Balkan Wars

Two wars fought in the Balkans in 1912 and 1913. In the first, which began on October 17, 1912, Bulgaria, Greece, Montenegro, and Serbia, hoping to take advantage of Turkish weakness following the victory of Italy in Tripolitania in 1911 — 1912, fought the Ottoman Empire and surprisingly drove the Turks back almost to Constantinople. However, the allies immediately were at odds over the distribution of the unexpected gains. A second war, which began on June 29, 1913, pitted Bulgaria against its old allies, Turkey and Romania, and in the end they took advantage of Bulgaria’s vulnerability. In both wars ethnic hostility led to atrocities against civilians. This was particularly true in the contested area of Macedonia.

In 1913, the Carnegie Foundation commissioned an inquiry into the causes, character, and results of the Balkan Wars. The commission reported that the wars were rooted in passion, race antagonism, and desire for national aggrandizement. Ethnic violence was not new to the Balkans. Present atrocities as well as memories of past atrocities evoked reprisals. During the wars of 1911 and 1912, competing national ambitions fueled by antipathy for and fear of rival nationalities led to acts of unrestrained brutality, the victims of which were women and children as well as men.

Emily Greene Balch.

Emily Greene Balch.

Incidents of Ethnic Violence during the Balkan Wars Reported by the Carnegie Commission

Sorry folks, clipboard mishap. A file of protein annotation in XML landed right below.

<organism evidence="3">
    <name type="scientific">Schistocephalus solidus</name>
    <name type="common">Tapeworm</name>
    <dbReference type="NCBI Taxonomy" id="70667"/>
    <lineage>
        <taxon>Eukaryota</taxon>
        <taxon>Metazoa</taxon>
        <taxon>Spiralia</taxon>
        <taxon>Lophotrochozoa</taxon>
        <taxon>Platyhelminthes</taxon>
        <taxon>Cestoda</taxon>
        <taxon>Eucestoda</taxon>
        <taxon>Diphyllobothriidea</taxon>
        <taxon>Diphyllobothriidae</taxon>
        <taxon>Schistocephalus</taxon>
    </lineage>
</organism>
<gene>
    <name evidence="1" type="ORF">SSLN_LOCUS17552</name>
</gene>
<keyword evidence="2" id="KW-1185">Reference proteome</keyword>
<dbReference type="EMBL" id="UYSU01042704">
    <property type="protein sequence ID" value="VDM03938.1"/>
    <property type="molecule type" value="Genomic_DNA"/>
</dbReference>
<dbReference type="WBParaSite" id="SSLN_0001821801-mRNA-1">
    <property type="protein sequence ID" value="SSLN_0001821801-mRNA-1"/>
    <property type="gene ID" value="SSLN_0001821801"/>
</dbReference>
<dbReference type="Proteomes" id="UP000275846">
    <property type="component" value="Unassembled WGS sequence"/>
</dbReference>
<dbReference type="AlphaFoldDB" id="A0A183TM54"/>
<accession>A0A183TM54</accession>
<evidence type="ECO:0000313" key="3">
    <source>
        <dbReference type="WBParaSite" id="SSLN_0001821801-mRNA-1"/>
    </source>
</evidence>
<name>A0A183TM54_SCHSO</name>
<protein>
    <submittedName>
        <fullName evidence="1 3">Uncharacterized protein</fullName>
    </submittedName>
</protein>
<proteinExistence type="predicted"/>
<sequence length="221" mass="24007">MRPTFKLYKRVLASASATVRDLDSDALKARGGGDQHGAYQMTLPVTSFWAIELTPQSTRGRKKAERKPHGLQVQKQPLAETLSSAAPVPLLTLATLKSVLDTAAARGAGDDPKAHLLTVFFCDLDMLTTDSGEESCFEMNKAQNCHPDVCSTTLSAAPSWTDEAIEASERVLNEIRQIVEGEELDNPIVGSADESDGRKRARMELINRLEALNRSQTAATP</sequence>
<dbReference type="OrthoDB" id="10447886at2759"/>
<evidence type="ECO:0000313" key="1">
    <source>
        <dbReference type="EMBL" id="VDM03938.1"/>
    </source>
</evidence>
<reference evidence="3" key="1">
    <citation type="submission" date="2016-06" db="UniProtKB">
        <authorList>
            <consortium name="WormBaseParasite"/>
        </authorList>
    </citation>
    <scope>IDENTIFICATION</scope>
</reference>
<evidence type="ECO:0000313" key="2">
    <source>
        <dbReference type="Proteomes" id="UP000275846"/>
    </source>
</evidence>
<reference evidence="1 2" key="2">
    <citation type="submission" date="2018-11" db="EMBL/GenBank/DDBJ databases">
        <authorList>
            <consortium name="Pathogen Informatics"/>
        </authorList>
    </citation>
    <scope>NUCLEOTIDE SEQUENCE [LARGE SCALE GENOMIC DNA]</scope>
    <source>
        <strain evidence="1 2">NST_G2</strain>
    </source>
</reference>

"In the final result [of the Macedonian uprising against the Turks in 1903], 200 villages ruined by Turkish vengeance, 12,000 houses burned, 3,000 women outraged, 4,700 inhabitants slain and 71,000 without a roof. . . . The burning of villages and the exodus of the defeated population is a normal and traditional incident of all Balkan wars and insurrections. It is the habit of all these peoples. What they have suffered themselves, they inflict in turn upon others. . . . Donchev, a notoriously cruel [Macedonian] guerilla chief['s] . . . band massacred [Turkish] women and children. . . . While marching through Gumurjina, the [Macedonian] legion saw the dead bodies of about fifty murdered Bulgarian peasants. The dead body of a woman was hanging from a tree, and another with a young baby lay dead on the ground with their eyes gouged out [by the Turks]. . . . [R]aces whose minds have been molded for centuries by the law of reprisal and the practice of vengeance, tend to a common level of degradation. . . . Women and children to a number of over a hundred were massacred in a single house, and the slaughter was carried out with every conceivable circumstance of barbarity. . . . Deny that your enemies are men [human], and presently you will treat them as vermin. . . . [A]ll the Balkan races have grown up amid Turkish models of warfare. Folk-songs, history and oral tradition in the Balkans uniformly speak of war as a process which includes rape and pillage, devastation and massacre. . . . In the villages of Pichman, Ouroun-Begle and Mavro, the Greeks . . . outraged more than 400 women. … A woman of Haskovo described how her little child was thrown up in the air by a Turkish soldier who caught it on the point of his bayonette . . . three young women threw themselves into a well after their fiances were shot . . . the Turkish soldiers went down into the well and dragged the girls out. Two of them were dead; the third had a broken leg; despite her agony she was outraged by two Turks. . . . [T]he Greeks and Turks spared none from little girls of twelve up to an old woman of ninety. . . . On September 20 . . . in all of these villages the Servians committed acts of horrible massacre and outrage on women, children, and old people. … In Has-Keu’i … all the [Bulgarian] women were collected in a spacious barn and the [Turkish] soldiers banqueted for twenty-four hours, outraging all the women from eight to seventy-five. … At Kolibia a young girl, pursued by a soldier, fell from a window . . . while her body was still breathing the soldier assaulted her. . . . The Turks are fleeing before the Christians, the Bulgarians before the Greeks and the Turks, the Greeks and the Turks before the Bulgarians, the Albanians before the Servians and the Bulgarians. . . . Widespread and almost universal maltreatment of women and girls by the soldiers of the . . . nations has left behind moral consequences which cannot be estimated."

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